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I just read the following sentence from a German native speaker:

We have to do this coordinated.

I am also German native speaker, so this sentence sounds like a straight translation of

Wir müssen dies koordiniert machen.

to me. However, in German, the word "koordiniert" can be both, adverb as well as adjective. I think, this is not true to its English translation "coordinated". Should not it read

We have to do this in a coordinated way.

or are both variants gramatically allowed? Can someone explain why/why not, am I right or am I wrong, please?

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    German derives adverbs from adjectives through zero-derivation; that is, the adverb is identical to the adjective. That is occasionally true in English as well, but the regular, productive way of forming adverbs from adjectives in English is by adding -ly. This can be done with past participles, too, though the result is sometimes awkward or clumsy. I personally think “We must do this coordinatedly” is acceptable, but it is a bit clumsy, and I'm sure you'll find lots of people who find it unacceptable. – Janus Bahs Jacquet Jun 18 '15 at 12:01
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    I also find coordinatedly better than "coordinated" in this example. – GEdgar Jun 18 '15 at 12:16
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    @GEdgar It's grammatical, but I'm not sure about 'better' here. – Edwin Ashworth Jun 18 '15 at 13:30
  • The word "coordinated" has more than two syllables and should not get -ly appended, as far as I can remember from my school days (>15 years ago). Thank you for your answers! – rexkogitans Jun 18 '15 at 13:32
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    @rexkogitans That is not a rule; it is at the very best a vague tendency. There are plenty of three-or-more-syllable adjectives that freely take -ly (begrudgingly, unsparingly, remorsefully, irreversibly, etc.). – Janus Bahs Jacquet Jun 18 '15 at 15:43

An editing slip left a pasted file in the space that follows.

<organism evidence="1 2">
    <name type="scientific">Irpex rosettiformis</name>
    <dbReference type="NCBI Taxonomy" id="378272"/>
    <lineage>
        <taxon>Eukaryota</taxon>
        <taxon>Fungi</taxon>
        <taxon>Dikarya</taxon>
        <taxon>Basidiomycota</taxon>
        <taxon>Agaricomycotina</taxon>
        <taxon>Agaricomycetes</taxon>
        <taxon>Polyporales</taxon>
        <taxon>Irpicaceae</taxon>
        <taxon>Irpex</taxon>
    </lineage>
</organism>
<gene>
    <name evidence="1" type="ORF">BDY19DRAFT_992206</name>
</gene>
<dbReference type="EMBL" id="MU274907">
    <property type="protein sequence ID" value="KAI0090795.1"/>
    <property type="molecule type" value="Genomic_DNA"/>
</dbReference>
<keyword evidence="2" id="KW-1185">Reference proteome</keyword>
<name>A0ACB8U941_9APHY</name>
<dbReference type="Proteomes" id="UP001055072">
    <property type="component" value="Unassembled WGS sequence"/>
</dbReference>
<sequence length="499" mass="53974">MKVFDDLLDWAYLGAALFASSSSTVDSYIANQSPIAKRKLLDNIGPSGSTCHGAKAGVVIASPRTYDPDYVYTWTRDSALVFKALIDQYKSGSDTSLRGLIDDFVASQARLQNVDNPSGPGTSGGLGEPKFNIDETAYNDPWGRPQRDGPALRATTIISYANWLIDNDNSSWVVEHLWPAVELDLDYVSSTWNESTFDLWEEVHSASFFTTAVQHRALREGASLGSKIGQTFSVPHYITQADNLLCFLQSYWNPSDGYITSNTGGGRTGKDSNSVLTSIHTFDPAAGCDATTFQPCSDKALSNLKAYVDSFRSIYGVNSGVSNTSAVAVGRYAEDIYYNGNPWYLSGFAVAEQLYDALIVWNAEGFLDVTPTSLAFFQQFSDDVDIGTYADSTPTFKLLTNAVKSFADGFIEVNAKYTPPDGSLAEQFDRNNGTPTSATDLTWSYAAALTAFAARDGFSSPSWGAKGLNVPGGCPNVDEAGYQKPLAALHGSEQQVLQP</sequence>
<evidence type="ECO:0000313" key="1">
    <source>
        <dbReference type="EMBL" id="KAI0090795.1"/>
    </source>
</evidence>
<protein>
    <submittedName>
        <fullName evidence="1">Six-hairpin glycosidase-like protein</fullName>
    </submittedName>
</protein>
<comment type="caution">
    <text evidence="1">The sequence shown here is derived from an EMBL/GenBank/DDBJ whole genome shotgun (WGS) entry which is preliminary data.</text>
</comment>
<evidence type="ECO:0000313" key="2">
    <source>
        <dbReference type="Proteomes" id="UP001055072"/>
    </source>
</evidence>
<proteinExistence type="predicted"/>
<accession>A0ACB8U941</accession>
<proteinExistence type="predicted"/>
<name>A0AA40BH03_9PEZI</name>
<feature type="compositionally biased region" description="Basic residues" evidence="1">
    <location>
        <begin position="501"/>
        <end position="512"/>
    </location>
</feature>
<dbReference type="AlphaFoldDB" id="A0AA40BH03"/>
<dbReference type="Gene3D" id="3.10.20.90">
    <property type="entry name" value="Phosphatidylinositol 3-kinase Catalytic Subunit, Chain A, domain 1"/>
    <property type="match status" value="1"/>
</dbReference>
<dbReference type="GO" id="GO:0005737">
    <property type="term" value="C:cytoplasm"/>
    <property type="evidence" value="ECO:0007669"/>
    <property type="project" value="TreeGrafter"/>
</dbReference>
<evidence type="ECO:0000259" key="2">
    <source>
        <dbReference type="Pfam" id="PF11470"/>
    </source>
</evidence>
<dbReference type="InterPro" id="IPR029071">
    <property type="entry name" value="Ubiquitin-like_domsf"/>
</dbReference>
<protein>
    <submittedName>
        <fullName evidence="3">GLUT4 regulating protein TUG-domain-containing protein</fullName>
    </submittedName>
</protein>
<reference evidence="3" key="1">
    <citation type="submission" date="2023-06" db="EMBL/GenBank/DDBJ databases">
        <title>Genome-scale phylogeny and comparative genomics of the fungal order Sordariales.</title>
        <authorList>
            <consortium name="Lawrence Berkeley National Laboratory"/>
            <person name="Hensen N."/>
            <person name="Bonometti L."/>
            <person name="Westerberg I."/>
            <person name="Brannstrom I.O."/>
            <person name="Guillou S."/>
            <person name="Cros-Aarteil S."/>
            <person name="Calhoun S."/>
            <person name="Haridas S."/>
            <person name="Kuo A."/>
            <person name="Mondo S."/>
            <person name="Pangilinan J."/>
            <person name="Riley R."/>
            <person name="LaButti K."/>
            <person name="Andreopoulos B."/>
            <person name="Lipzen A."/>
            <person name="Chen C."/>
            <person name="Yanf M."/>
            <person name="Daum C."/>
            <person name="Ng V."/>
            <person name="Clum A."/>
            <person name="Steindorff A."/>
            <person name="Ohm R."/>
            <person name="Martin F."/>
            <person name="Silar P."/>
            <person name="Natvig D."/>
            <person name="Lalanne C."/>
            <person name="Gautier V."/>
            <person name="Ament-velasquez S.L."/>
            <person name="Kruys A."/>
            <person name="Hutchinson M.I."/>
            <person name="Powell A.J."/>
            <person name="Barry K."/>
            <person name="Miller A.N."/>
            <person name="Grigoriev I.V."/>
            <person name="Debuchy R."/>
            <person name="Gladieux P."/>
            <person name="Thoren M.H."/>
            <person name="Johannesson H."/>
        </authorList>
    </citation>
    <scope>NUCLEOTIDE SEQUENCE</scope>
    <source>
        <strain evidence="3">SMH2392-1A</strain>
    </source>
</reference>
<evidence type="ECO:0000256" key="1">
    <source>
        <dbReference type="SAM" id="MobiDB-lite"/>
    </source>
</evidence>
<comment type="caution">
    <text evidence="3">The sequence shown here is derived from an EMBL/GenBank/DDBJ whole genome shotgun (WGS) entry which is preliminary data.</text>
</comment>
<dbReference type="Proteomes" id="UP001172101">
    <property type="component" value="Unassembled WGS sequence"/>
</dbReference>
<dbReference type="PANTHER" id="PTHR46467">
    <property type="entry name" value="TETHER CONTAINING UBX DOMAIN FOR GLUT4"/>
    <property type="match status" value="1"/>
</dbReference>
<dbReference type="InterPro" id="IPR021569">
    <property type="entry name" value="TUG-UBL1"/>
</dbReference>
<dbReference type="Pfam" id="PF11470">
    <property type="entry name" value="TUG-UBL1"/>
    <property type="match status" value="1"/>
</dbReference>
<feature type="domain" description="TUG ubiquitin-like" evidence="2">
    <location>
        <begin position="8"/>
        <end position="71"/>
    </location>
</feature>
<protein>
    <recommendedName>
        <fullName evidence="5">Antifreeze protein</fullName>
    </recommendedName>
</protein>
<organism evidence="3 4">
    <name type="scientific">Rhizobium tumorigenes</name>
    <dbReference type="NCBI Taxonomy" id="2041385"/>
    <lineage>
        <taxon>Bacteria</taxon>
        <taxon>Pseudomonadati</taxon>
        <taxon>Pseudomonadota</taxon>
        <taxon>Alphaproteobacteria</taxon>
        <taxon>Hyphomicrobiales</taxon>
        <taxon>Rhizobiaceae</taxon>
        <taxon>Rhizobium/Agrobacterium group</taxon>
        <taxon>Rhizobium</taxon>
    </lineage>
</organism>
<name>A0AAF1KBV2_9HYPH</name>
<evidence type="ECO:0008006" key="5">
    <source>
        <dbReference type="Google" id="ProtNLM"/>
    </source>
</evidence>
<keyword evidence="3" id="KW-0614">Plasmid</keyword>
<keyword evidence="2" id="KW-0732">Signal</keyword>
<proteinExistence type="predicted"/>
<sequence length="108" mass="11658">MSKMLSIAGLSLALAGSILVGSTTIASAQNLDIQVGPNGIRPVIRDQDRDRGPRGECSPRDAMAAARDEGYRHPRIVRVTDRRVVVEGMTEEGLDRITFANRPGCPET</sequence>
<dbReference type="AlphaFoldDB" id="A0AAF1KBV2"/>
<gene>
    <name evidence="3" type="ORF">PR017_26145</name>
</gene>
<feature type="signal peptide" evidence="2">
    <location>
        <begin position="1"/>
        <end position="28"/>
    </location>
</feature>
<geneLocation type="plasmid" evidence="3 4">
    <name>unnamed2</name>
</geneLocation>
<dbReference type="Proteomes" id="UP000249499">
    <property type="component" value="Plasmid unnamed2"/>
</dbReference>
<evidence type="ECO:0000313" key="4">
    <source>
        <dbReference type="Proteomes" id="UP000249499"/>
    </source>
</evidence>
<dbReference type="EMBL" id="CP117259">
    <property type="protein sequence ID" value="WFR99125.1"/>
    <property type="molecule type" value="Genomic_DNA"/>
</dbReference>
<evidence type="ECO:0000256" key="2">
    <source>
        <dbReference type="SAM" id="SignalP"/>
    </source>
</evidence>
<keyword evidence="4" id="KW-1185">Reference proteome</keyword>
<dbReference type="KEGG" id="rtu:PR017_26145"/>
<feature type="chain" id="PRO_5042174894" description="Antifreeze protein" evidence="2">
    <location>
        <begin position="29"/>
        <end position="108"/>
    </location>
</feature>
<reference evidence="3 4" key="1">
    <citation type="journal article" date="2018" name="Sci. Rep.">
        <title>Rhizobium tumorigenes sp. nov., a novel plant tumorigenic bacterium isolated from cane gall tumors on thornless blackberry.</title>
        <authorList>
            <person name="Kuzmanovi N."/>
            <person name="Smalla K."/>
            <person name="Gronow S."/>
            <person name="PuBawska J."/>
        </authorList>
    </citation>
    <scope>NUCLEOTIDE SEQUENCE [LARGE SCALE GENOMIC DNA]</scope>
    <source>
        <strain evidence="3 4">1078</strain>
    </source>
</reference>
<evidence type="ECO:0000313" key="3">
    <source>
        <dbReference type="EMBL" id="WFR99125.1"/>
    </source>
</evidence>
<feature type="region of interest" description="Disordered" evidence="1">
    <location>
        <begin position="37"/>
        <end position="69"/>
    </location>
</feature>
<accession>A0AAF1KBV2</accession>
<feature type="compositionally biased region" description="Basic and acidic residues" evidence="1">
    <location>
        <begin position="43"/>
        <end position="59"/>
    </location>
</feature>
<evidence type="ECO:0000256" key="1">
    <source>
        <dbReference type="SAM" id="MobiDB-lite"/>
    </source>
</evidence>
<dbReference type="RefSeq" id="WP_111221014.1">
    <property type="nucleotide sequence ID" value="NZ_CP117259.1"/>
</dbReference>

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"We have to do this coordinated." appears to be the word-for-word translation of "Wir müssen dies koordiniert machen."

Translation from German to English is better done by an Anglophone with the knowledge of German, as the nuances of such rendering are only known to a native speaker.

The following may sound better:

"We must coordinate and do this."

"We must (have to) do this in a coordinated manner (way)" - as you've figured out.

  • I'd upvote for your two fine suggestions, but, as Janus says, "We have to do this coordinatedly." is another word-for-word translation of "Wir müssen dies koordiniert machen." – Edwin Ashworth Jun 18 '15 at 13:33
  • @Edwin Ashworth: Thanks. Yeah, I realize that, having just an elementary level knowledge of German. – Sankarane Jun 18 '15 at 13:47
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I think you're technically right. coordinated as past-ppl is an adjective, and in your prime example, is attempting to modify "to do". You can sometimes coerce adjectives to act as adverbs. It's done all the time in informal English ("He did good." "It's going good, thank you." "Go slow.")

A better way of phrasing the prime example is "We should/must coordinate this".

  • “Go slow” is not informal; it is correct. This is a misunderstanding and hypercorrection. Slow, slower, slowest are not adjectives “coerced” into being adverbs in some incorrect way. They are in fact both adjectives and adverbs. Slowest and fastest are opposites. “Who ran fastest? Who ran slowest? Well, Joe ran slower than Mary did, but Puddles ran the slowest of all of them.” – tchrist Jun 18 '15 at 23:36
  • If slow is an adverb, it's only because incorrect usage has prevailed. It's a verb and an adjective. The adverb is slowly. We could say "fastly", but we don't, becuase fast isn't really the opposite of slow except by a very old quirk of usage. Indeed, "he held fast" means he didn't move. If "he ran fast" it means nearly the opposite. In that sense, fast means quick and you would not say "He ran quick". The rules say that for single-syllable adverbs, add -er or -est without complication, but if you take the proper adverbial form, you'd have to say "X ran more quickly than Y" – Otheus Jun 19 '15 at 16:53

protected by tchrist Mar 28 '17 at 0:46

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